Consisting of Latvia, Lithuania, and Estonia, the Baltic States are adjacent to the Baltic Sea and located closer to Nordic countries such as Finland. They were part of the Russian territory during tsarist times - pro-Soviet Union. One year after the Russian Revolution each state became sovereign maintaining a certain degree of autonomy until 1944-45 when they become part of the USSR. (ibid) Post-Soviet Union, the three Baltic States developed the most interesting but also most controversial statutes concerning languages. Being very specific about language laws, they declare the official language of the State as well as usage regulations in various areas of life and citizenship requirement including the ability to speak the official state language. (Green, 1997)

3 Major ethnic and linguistic differences and differences to language situation, literacy, and written culture in the Soviet Union

Sharing the longest frontier with Russia as well as the Georgian Black Sea, Georgia is the only subtropical climate zone within the territory of the former USSR. (Grenoble, 2003) According to population data from 1989, the Azerbaijan SSR had the most inhabitants with a population of approximately seven million people, follows by the Georgian SSR with 5.4 million, and the Armenian SSR with 3.3 million. As Georgia’s population being constituted by only 70 percent of ethnic Georgians, this Republic can be considered the most divers of the Transcaucasian territory. The most homogeneous Republic regarding ethnicity is Armenia with a population consisting of 90 percent ethnic Armenians. (ibid.) In general the Caucasus is divided into northeastern Circassian or Adyghe tribes, indigenous Caucasian nations, the descendants of locals and the Turkic-speaking invaders and the Iranian-speakers like the Ossetians. In Addition, there are numerous smaller ethnic groups in the Transcaucasus. (ibid.)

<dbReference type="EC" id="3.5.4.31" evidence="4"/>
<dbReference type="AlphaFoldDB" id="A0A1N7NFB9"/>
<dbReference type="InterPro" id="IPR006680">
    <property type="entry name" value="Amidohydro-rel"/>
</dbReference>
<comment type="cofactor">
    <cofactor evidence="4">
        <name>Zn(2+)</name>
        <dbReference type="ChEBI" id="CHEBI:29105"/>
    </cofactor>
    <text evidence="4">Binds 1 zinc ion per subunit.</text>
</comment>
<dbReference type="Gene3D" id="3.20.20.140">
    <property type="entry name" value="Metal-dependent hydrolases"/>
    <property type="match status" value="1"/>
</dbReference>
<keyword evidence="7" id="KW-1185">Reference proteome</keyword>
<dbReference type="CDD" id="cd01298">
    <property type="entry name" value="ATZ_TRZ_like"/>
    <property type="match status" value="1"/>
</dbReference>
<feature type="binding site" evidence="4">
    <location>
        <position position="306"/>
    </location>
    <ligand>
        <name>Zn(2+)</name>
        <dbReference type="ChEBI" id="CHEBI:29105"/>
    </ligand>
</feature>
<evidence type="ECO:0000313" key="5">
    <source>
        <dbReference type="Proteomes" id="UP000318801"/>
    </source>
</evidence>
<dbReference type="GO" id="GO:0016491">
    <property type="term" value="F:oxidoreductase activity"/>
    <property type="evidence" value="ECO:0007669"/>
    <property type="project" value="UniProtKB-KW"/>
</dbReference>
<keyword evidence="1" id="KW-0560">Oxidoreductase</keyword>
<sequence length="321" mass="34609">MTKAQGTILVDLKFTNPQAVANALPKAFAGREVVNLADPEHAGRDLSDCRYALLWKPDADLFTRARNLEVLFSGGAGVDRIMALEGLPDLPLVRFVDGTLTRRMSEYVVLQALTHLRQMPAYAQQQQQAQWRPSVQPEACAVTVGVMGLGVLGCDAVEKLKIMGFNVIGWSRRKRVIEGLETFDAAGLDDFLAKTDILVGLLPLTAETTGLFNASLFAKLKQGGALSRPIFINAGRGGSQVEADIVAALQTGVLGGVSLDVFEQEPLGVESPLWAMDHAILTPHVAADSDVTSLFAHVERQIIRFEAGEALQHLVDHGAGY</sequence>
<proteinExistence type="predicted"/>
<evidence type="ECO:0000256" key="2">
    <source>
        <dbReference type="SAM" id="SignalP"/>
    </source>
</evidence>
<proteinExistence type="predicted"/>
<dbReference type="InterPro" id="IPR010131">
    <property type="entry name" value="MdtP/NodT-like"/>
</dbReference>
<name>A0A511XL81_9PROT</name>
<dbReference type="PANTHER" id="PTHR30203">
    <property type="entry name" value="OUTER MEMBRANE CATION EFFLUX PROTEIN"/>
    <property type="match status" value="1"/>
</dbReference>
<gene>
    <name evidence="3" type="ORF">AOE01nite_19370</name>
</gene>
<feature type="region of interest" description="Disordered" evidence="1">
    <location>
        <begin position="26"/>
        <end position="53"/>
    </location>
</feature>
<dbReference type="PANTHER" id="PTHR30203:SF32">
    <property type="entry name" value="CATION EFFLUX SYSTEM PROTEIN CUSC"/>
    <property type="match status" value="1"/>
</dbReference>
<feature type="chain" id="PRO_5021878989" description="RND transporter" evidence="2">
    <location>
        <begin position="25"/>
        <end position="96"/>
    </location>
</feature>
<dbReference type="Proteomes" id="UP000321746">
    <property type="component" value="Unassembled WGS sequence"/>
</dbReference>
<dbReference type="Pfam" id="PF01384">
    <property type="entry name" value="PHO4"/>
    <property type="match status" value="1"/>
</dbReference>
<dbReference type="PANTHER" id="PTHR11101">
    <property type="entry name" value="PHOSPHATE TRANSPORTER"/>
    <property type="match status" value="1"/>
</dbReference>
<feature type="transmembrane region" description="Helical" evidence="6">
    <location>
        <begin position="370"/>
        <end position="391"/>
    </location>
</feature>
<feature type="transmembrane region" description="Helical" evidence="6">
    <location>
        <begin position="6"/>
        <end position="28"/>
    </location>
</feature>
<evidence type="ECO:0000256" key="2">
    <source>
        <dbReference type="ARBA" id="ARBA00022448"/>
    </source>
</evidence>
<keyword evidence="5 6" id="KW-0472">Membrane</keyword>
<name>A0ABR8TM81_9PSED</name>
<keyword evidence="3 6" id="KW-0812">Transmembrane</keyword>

Considering the linguistic development of the Transcaucasian area, every language derives from another linguistic family - Armenian derives from the Indo-European, Azerbaijan from the Turkic, and Georgian from the South Caucasian branch. (ibid.) The literary traditions of the Georgian and Armenian cultures can be traced back to the fourth to fifth centuries. Remarkable about the writings - each uses a distinct script of its own. Azerbaijani writers used the Arabic script until it changed in 1929 when the Latin script was introduced. Only ten years later - aligned with further writing reforms of the USSR - it was changed to Cyrillic. Another change took place after the collapse of the Soviet Union when the Cyrillic script was reverted to Latin. (ibid.) As many minority languages were spoken throughout the Transcaucasian territory, the ethno- linguistic diversity posed certain challenges and difficulties. Soviet language planners needed to consider not only a multitude of different languages but also various literary traditions as well as varying levels of literacy. (ibid.)

Unlike the languages spoken in the Transcaucasian territory the titular languages of the Baltic States derive from only two different language families being Finno-Ugric - Estonian is derived from - and Baltic - Latvian and Lithuanian - come from. Finno- Ugric belongs to the Uralic languages while Baltic is of Indo-European descent. The script each of the Baltic languages is written in standard Latin. In literature a standardized language for Estonia was established in the 19th century even though publications can be traced back to the 16th century. Latvian and Lithuanian writings can be traced back to the same date in history. Latvia being the most Russianized republic, 30 percent of the population was Russian in 1989 - only 54 percent of the population was Latvian with the rest of the population consisting of other ethnic groups. In comparison with Estonia and Lithuania, where 30 respectively ten percent of the population was Russian, Latvia had the highest degree of “Russification”. (ibid) Compared to the Transcaucasian nations, the Baltic States had a remarkably high amount of native Russian speakers, while the Transcaucasus remained rather homogeneous regarding ethnicity. (ibid.)